Italy Turns Right as Coalition Headed by Giorgia Meloni Wins National Vote; How Will It Affect Media?

Italy on Monday took a sharp turn towards the right as Giorgia Meloni and her Brothers of Italy party, which has neo-fascist roots, emerged as big winners in the country’s national elections.

Final results on Monday showed Meloni and her party winning roughly 26% of the vote and the center-right coalition she leads scoring 44% of parliamentary preferences. Within that coalition Matteo Salvini’s anti-immigrant League won nearly 9% and former prime minister and media mogul Silvio Berlusconi’s Forza Italia took 8%. A much smaller member of the coalition, called the Moderates, took less than 1%.

Meloni’s closest challenger, with some 19.3% of the vote, is the center-left Democratic Party headed by Enrico Letta, who has announced his resignation. Italy’s anti-establishment 5-Star Movement — which had won the vote in Italy’s 2018 parliamentary elections — saw its support halved to some 15% this time around.

Meloni, who is 45, is now poised to become Italy’s first female prime minister, leading the country’s most right-wing government since World War II.

She scored victory while running on anti-immigration policies, as well as plans to limit LGBTQ rights and abortions, though Meloni has insisted throughout the campaign that she does not intend to roll back Italian legislation introduced in 1978 that made abortion legal.

For the country’s film and TV industries, the most immediate symbolic significance of this election is that Berlusconi — who served as Italy’s prime minister three times during the 1990s and 2000s — will be back in parliament after being kicked out in November 2013 following a tax fraud conviction.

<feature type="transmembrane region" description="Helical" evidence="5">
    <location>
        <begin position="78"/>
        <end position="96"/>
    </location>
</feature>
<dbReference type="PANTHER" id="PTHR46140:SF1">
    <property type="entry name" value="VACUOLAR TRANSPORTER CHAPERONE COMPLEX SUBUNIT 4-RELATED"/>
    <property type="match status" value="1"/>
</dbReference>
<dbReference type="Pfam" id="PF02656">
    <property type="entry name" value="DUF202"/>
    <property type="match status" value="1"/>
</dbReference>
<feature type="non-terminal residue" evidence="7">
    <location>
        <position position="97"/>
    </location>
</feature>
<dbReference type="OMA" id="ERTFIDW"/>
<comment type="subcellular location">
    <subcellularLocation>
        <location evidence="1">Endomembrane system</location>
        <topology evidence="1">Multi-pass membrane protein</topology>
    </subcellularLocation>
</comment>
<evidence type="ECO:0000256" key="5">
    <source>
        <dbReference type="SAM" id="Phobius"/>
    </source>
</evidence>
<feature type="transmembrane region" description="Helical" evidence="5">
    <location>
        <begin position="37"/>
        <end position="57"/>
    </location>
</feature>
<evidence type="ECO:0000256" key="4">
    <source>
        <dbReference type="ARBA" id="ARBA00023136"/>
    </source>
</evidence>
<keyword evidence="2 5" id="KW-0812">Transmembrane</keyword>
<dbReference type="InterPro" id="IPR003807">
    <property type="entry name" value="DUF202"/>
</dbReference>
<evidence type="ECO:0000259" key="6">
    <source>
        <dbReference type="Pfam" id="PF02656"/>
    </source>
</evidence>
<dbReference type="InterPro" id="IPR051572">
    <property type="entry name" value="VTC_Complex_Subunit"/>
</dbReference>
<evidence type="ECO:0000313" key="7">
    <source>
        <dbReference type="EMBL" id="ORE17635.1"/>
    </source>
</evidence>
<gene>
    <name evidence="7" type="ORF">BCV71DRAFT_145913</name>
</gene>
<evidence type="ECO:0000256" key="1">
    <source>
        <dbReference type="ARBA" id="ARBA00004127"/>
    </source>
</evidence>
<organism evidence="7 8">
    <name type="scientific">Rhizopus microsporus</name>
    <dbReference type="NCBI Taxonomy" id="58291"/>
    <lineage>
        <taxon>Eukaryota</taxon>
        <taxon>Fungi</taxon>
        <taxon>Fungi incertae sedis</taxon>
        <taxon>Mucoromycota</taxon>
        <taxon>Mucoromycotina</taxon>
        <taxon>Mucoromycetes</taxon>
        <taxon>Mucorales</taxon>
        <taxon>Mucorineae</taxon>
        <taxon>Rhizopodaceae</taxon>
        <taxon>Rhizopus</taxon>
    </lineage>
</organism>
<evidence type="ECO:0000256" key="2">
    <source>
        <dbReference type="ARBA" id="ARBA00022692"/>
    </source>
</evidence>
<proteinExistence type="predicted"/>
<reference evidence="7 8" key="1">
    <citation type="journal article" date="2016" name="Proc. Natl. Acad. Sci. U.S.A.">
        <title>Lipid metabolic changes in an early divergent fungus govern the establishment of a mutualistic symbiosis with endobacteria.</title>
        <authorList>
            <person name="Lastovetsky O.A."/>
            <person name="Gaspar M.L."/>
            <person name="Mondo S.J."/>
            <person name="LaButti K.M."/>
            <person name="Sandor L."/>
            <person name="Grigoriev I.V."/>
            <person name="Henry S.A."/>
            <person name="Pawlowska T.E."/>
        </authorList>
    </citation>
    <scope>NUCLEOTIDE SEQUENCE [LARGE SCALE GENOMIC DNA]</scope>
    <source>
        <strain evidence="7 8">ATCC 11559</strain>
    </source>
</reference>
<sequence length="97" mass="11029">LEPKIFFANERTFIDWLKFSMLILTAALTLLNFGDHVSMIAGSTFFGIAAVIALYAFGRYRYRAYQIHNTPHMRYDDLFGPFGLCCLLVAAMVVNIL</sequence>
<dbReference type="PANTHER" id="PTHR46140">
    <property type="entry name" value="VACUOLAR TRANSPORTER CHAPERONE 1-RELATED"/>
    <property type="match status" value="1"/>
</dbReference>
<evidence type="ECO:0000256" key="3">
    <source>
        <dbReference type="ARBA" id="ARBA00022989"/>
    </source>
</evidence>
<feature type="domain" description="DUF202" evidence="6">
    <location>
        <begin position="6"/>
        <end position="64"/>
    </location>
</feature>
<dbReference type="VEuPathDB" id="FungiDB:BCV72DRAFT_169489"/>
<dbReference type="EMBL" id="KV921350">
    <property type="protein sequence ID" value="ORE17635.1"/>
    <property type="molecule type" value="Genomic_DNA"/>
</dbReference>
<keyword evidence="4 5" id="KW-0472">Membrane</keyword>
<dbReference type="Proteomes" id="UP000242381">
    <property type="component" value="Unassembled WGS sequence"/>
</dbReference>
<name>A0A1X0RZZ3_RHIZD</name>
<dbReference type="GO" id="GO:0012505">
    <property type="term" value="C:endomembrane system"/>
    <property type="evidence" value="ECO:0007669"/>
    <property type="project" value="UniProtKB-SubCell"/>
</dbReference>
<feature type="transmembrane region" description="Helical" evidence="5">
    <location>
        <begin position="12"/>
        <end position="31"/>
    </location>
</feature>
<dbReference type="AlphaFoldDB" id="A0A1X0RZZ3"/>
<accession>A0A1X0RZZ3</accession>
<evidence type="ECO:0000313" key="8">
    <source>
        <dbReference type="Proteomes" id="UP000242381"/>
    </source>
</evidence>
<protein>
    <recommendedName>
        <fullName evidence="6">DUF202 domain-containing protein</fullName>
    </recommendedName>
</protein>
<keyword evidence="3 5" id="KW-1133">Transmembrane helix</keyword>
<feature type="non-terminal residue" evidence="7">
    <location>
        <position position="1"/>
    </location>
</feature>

That conviction had barred the media-mogul-turned-politician, who controls Italy’s top commercial broadcaster Mediaset, from running in a general election for six years.

Though Berlusconi still has a pending trial for allegedly paying guests to lie about his “bunga bunga” sex parties while he was prime minister — charges that he denies — the scandal-prone billionaire, who turns 86 on Thursday, will now return to Italy’s parliament after being re-elected with more than 50% of the votes in the northern constituency of Monza.

This time around, Berlusconi will be joined in parliament by his latest girlfriend, Marta Fascina, 32, who won a seat in Sicily. Fascina is set to take up a seat in the lower Chamber of Deputies, while Berlusconi was elected to the upper house, the Senate.

While Italy’s new center-right coalition is the elections’ winner, the formation of the country’s new government, probably headed by Meloni, will take several weeks of intense political horse-trading to be voted in place, with outgoing premier Mario Draghi remaining until then in a caretaker role. The outcome of the government’s makeup — specifically who will head the country’s culture and economic development ministries — will help shed light on how the country’s rightward shift will impact the country’s film and TV sectors.

What’s clear even at this stage is that Meloni, though she has been known to rail against the European Union, is not expected to take an anti-EU stance as prime minister.

Italy is among the biggest beneficiaries of the EU’s post-pandemic recovery fund and Berlusconi has said that his inclusion in the center-right bloc coalition will guarantee that Italy stays firmly anchored in the EU.

“There are no big surprises. I expect a relatively small impact considering that the League, the party with the least pro-European stance, seems to have come out weak,” Giuseppe Sersale, an Italian fund manager and market analyst, told Reuters.

Speaking to Variety ahead of the vote, Cinecittà studios CEO Antonio Maccanico said the electoral outcome was not likely to impact Italy’s generous 40% tax rebate for film and TV production — which was raised from 30% during the pandemic — and is the Italian film and TV industry’s key driver and the magnet attracting an increasing number of international productions to the country.

The vote is likely to prompt a management change at state broadcaster RAI, but it’s too early to say what types of new policies could be implemented at the mammoth broadcaster, which is expected to remain an important financing source for the country’s film and TV production sector.

 

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